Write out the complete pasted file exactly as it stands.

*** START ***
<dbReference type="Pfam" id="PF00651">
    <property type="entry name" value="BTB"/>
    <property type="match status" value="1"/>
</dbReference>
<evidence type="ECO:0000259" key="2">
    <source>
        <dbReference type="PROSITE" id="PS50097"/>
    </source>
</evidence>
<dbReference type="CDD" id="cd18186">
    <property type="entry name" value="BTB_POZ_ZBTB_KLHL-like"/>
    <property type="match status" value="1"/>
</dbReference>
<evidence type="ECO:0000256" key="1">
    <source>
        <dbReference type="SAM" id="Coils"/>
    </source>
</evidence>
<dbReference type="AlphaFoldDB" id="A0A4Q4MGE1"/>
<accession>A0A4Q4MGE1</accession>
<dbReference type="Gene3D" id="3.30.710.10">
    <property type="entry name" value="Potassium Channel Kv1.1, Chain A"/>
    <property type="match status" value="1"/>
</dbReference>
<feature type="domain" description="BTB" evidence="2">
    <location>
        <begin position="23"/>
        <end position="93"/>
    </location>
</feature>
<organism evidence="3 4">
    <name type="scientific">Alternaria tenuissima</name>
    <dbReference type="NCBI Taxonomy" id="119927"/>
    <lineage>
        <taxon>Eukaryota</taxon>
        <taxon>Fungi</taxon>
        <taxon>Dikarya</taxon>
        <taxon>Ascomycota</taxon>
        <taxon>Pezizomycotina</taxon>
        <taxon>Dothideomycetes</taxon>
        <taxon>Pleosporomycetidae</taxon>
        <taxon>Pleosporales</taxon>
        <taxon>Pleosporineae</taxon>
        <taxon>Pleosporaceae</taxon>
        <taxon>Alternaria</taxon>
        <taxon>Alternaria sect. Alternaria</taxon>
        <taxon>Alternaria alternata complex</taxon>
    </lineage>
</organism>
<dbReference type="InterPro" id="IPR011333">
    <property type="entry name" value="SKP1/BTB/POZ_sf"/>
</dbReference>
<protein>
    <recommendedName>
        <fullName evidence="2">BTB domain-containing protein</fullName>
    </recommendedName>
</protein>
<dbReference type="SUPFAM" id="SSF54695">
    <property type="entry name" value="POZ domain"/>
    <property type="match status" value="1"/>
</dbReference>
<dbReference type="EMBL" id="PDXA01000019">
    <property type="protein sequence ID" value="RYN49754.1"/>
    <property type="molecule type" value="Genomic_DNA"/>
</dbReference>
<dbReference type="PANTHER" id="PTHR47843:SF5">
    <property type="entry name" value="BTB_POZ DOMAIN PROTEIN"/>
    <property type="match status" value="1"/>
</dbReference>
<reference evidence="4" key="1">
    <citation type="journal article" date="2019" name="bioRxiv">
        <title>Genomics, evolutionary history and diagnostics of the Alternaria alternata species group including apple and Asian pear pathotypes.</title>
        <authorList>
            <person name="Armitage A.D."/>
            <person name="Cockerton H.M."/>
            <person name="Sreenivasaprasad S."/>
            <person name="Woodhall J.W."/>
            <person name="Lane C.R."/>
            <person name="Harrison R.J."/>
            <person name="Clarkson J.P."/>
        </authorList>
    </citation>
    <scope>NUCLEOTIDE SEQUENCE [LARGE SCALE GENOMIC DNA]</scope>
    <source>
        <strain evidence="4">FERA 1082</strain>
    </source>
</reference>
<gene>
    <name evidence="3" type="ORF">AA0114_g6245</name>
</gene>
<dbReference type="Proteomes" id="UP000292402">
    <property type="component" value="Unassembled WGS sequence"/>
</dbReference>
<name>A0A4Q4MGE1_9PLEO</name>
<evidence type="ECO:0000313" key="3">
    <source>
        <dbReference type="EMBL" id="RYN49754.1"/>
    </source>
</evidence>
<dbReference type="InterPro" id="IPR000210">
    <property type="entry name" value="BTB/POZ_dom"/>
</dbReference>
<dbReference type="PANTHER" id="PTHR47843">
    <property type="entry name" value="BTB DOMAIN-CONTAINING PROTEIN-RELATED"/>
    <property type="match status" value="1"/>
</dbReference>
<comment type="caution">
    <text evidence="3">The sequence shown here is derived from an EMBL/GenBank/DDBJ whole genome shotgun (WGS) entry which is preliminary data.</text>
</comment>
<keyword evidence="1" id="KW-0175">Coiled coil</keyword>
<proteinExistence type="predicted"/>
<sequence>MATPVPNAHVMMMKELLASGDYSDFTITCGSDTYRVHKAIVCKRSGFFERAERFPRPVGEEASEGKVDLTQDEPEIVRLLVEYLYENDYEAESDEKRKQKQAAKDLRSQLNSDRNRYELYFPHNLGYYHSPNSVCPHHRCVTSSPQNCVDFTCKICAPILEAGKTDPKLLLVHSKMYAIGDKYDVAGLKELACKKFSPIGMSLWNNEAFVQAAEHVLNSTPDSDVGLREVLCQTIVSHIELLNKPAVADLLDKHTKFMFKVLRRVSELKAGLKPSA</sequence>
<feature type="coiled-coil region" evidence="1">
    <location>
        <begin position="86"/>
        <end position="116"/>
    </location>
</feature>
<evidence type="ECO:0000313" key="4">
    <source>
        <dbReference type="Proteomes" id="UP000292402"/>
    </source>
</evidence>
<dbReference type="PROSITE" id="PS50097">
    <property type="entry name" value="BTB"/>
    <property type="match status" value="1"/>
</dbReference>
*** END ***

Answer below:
<dbReference type="Pfam" id="PF00651">
    <property type="entry name" value="BTB"/>
    <property type="match status" value="1"/>
</dbReference>
<evidence type="ECO:0000259" key="2">
    <source>
        <dbReference type="PROSITE" id="PS50097"/>
    </source>
</evidence>
<dbReference type="CDD" id="cd18186">
    <property type="entry name" value="BTB_POZ_ZBTB_KLHL-like"/>
    <property type="match status" value="1"/>
</dbReference>
<evidence type="ECO:0000256" key="1">
    <source>
        <dbReference type="SAM" id="Coils"/>
    </source>
</evidence>
<dbReference type="AlphaFoldDB" id="A0A4Q4MGE1"/>
<accession>A0A4Q4MGE1</accession>
<dbReference type="Gene3D" id="3.30.710.10">
    <property type="entry name" value="Potassium Channel Kv1.1, Chain A"/>
    <property type="match status" value="1"/>
</dbReference>
<feature type="domain" description="BTB" evidence="2">
    <location>
        <begin position="23"/>
        <end position="93"/>
    </location>
</feature>
<organism evidence="3 4">
    <name type="scientific">Alternaria tenuissima</name>
    <dbReference type="NCBI Taxonomy" id="119927"/>
    <lineage>
        <taxon>Eukaryota</taxon>
        <taxon>Fungi</taxon>
        <taxon>Dikarya</taxon>
        <taxon>Ascomycota</taxon>
        <taxon>Pezizomycotina</taxon>
        <taxon>Dothideomycetes</taxon>
        <taxon>Pleosporomycetidae</taxon>
        <taxon>Pleosporales</taxon>
        <taxon>Pleosporineae</taxon>
        <taxon>Pleosporaceae</taxon>
        <taxon>Alternaria</taxon>
        <taxon>Alternaria sect. Alternaria</taxon>
        <taxon>Alternaria alternata complex</taxon>
    </lineage>
</organism>
<dbReference type="InterPro" id="IPR011333">
    <property type="entry name" value="SKP1/BTB/POZ_sf"/>
</dbReference>
<protein>
    <recommendedName>
        <fullName evidence="2">BTB domain-containing protein</fullName>
    </recommendedName>
</protein>
<dbReference type="SUPFAM" id="SSF54695">
    <property type="entry name" value="POZ domain"/>
    <property type="match status" value="1"/>
</dbReference>
<dbReference type="EMBL" id="PDXA01000019">
    <property type="protein sequence ID" value="RYN49754.1"/>
    <property type="molecule type" value="Genomic_DNA"/>
</dbReference>
<dbReference type="PANTHER" id="PTHR47843:SF5">
    <property type="entry name" value="BTB_POZ DOMAIN PROTEIN"/>
    <property type="match status" value="1"/>
</dbReference>
<reference evidence="4" key="1">
    <citation type="journal article" date="2019" name="bioRxiv">
        <title>Genomics, evolutionary history and diagnostics of the Alternaria alternata species group including apple and Asian pear pathotypes.</title>
        <authorList>
            <person name="Armitage A.D."/>
            <person name="Cockerton H.M."/>
            <person name="Sreenivasaprasad S."/>
            <person name="Woodhall J.W."/>
            <person name="Lane C.R."/>
            <person name="Harrison R.J."/>
            <person name="Clarkson J.P."/>
        </authorList>
    </citation>
    <scope>NUCLEOTIDE SEQUENCE [LARGE SCALE GENOMIC DNA]</scope>
    <source>
        <strain evidence="4">FERA 1082</strain>
    </source>
</reference>
<gene>
    <name evidence="3" type="ORF">AA0114_g6245</name>
</gene>
<dbReference type="Proteomes" id="UP000292402">
    <property type="component" value="Unassembled WGS sequence"/>
</dbReference>
<name>A0A4Q4MGE1_9PLEO</name>
<evidence type="ECO:0000313" key="3">
    <source>
        <dbReference type="EMBL" id="RYN49754.1"/>
    </source>
</evidence>
<dbReference type="InterPro" id="IPR000210">
    <property type="entry name" value="BTB/POZ_dom"/>
</dbReference>
<dbReference type="PANTHER" id="PTHR47843">
    <property type="entry name" value="BTB DOMAIN-CONTAINING PROTEIN-RELATED"/>
    <property type="match status" value="1"/>
</dbReference>
<comment type="caution">
    <text evidence="3">The sequence shown here is derived from an EMBL/GenBank/DDBJ whole genome shotgun (WGS) entry which is preliminary data.</text>
</comment>
<keyword evidence="1" id="KW-0175">Coiled coil</keyword>
<proteinExistence type="predicted"/>
<sequence>MATPVPNAHVMMMKELLASGDYSDFTITCGSDTYRVHKAIVCKRSGFFERAERFPRPVGEEASEGKVDLTQDEPEIVRLLVEYLYENDYEAESDEKRKQKQAAKDLRSQLNSDRNRYELYFPHNLGYYHSPNSVCPHHRCVTSSPQNCVDFTCKICAPILEAGKTDPKLLLVHSKMYAIGDKYDVAGLKELACKKFSPIGMSLWNNEAFVQAAEHVLNSTPDSDVGLREVLCQTIVSHIELLNKPAVADLLDKHTKFMFKVLRRVSELKAGLKPSA</sequence>
<feature type="coiled-coil region" evidence="1">
    <location>
        <begin position="86"/>
        <end position="116"/>
    </location>
</feature>
<evidence type="ECO:0000313" key="4">
    <source>
        <dbReference type="Proteomes" id="UP000292402"/>
    </source>
</evidence>
<dbReference type="PROSITE" id="PS50097">
    <property type="entry name" value="BTB"/>
    <property type="match status" value="1"/>
</dbReference>